What a Princess Wants
by Katina L. French
AszI brushes the endless knots out of my daughter's hair. She giggles and says, "It's like Rapunzel's, right?"
I snort and kiss the top of her head. I do not say what first springs to mind, which is that Rapunzel's real name was Persinette, and calling a girl "Rapunzel" is basically like calling a modern girl "spinach salad."
It's not her fault. Dawn's only experience with fairy tales is from children's movies with all their rough edges erased. They shimmer like stained glass, and if you have a special set of glasses, the illusion of depth.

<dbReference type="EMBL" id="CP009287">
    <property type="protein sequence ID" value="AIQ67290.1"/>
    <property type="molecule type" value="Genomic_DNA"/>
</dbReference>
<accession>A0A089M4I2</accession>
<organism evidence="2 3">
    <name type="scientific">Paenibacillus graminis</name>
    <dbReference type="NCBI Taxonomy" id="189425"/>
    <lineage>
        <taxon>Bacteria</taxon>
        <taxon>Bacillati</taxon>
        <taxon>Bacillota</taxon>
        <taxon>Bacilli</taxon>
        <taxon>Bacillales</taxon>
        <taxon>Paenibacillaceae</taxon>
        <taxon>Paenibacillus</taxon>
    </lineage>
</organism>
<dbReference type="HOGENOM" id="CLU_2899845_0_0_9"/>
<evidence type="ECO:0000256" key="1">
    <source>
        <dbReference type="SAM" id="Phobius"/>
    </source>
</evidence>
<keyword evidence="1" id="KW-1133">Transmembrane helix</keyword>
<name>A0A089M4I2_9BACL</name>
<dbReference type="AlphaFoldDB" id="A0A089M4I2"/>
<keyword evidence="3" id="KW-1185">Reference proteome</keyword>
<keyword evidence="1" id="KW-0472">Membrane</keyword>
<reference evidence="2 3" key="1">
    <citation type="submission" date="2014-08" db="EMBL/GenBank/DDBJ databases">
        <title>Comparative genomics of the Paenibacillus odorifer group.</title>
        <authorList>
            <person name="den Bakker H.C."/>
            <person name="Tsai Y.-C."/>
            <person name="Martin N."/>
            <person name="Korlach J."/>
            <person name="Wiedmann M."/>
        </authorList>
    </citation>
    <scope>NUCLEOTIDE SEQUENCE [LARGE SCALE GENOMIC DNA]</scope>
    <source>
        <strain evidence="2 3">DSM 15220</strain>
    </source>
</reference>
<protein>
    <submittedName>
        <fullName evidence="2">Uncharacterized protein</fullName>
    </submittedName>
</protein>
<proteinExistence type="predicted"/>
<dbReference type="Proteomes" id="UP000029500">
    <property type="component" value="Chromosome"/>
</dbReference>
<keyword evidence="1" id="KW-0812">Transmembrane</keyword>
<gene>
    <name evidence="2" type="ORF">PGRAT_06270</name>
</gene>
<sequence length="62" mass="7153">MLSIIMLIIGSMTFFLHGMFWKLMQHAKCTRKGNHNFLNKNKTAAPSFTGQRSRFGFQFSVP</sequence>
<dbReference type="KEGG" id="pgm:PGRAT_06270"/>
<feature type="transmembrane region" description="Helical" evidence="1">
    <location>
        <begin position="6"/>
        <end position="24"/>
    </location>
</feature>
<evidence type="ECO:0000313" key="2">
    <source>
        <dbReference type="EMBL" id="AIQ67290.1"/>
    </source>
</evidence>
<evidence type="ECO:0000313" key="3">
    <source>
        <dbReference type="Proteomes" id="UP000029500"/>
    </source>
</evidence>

My experience with fairy tales is more personal.
I look out her window, and spot a flash of iridescence. For a moment, I spy sharply pointed ears under a headdress of antlers and leafy twigs. Then the picture shifts into suburban shrubbery, bluebirds nestled in its depths.
I nod politely, in case my eyes aren't playing tricks on me. I know better than to risk offending my godmother.
Dawn squirms as I twist her blond tresses into the braid she requested for the Christmas program. It's her last year at Briar Ridge Elementary. She wants to look like a princess. I want to preserve her illusion that being a princess is a good thing.